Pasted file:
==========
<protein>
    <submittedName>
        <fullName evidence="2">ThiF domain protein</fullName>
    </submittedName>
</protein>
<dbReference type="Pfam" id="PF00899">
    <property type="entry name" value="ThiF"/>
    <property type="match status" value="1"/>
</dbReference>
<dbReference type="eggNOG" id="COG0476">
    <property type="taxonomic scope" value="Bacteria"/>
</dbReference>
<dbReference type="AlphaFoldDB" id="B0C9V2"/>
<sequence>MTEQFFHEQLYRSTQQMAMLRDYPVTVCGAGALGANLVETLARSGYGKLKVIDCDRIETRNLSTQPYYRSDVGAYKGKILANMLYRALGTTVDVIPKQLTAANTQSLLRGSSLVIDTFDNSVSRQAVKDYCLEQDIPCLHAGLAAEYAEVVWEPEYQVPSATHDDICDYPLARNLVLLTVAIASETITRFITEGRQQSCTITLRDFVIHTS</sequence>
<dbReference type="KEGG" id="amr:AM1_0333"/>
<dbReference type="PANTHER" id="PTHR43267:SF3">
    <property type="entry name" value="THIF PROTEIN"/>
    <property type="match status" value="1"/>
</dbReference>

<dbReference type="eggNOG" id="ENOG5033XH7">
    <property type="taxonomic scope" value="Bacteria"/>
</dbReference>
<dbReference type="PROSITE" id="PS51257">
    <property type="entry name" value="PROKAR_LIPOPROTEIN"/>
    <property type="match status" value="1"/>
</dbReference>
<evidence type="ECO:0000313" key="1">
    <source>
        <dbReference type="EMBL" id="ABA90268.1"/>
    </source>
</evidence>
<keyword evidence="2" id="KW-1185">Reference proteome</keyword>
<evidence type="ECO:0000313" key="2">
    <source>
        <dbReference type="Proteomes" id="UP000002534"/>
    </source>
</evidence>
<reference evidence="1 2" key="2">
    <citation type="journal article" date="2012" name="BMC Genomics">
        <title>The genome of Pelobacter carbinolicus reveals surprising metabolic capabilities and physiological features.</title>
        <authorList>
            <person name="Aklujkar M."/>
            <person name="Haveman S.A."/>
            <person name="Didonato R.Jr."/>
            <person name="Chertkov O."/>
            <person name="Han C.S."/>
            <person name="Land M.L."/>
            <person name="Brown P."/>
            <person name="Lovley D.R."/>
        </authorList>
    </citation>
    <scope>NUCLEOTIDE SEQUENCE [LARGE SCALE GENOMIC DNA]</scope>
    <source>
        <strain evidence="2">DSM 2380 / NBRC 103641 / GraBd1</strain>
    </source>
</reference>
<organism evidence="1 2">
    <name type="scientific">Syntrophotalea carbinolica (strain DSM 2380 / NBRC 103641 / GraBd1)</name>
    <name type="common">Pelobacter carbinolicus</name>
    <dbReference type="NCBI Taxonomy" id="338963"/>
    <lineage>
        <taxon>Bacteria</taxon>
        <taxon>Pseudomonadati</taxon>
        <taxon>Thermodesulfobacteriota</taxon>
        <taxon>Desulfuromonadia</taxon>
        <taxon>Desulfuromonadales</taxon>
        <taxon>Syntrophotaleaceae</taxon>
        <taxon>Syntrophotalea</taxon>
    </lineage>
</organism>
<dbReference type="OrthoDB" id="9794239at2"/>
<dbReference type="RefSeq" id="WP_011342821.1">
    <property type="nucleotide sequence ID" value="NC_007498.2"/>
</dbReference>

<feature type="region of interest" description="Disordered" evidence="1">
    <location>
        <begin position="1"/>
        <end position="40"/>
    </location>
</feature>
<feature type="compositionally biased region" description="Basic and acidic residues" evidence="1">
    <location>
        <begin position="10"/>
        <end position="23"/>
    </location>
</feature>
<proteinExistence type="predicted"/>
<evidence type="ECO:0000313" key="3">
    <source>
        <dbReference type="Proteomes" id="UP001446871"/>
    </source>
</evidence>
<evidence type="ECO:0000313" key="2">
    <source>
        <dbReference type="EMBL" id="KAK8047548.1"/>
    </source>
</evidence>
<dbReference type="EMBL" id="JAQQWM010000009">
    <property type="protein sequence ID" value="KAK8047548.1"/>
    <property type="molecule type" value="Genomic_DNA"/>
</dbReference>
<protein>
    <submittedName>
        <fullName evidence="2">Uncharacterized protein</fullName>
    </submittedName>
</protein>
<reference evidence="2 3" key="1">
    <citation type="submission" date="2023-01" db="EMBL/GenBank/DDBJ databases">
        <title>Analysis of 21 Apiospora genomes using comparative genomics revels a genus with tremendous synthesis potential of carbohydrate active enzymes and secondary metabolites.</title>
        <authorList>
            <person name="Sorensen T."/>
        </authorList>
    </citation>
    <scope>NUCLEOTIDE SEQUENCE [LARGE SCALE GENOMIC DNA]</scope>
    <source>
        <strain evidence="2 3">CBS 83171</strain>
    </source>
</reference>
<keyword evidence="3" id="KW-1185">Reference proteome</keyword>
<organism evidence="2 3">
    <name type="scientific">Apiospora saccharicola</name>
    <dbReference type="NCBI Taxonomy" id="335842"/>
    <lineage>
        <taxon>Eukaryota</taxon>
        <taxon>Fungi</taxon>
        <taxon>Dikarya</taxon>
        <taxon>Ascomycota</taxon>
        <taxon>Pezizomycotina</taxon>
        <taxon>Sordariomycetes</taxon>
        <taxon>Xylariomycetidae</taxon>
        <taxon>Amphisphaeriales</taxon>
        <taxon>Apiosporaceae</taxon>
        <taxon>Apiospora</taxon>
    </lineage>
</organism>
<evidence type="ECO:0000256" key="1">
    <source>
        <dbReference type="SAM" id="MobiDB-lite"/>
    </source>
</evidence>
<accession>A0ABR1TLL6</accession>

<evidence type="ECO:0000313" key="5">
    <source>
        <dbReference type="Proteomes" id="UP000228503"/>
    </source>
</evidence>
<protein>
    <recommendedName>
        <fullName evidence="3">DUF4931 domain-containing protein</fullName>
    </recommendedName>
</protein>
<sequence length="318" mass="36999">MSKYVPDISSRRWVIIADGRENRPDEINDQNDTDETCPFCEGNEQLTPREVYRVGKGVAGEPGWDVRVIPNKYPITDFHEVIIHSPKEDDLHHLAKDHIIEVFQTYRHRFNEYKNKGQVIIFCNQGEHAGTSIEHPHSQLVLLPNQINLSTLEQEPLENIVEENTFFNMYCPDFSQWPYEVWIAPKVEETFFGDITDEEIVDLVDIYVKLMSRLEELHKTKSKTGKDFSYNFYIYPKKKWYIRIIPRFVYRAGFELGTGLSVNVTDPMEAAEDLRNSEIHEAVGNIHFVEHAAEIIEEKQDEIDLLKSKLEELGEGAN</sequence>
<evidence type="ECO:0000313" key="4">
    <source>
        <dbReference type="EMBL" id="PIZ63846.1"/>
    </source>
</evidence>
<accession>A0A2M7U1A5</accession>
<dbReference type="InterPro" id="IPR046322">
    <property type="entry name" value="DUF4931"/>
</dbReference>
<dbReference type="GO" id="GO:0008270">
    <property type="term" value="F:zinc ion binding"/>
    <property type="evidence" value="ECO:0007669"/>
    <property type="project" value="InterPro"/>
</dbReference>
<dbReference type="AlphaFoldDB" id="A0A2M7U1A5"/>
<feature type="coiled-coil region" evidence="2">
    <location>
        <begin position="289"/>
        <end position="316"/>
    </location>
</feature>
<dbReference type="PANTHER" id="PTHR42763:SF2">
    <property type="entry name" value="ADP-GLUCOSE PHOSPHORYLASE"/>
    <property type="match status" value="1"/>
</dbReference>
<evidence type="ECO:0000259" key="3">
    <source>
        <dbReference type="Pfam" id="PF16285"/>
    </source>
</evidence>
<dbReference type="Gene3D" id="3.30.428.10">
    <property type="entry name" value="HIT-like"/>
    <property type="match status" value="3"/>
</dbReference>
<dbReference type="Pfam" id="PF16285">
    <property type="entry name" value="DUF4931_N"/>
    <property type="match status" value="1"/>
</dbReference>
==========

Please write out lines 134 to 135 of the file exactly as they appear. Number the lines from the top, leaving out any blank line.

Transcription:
    </lineage>
</organism>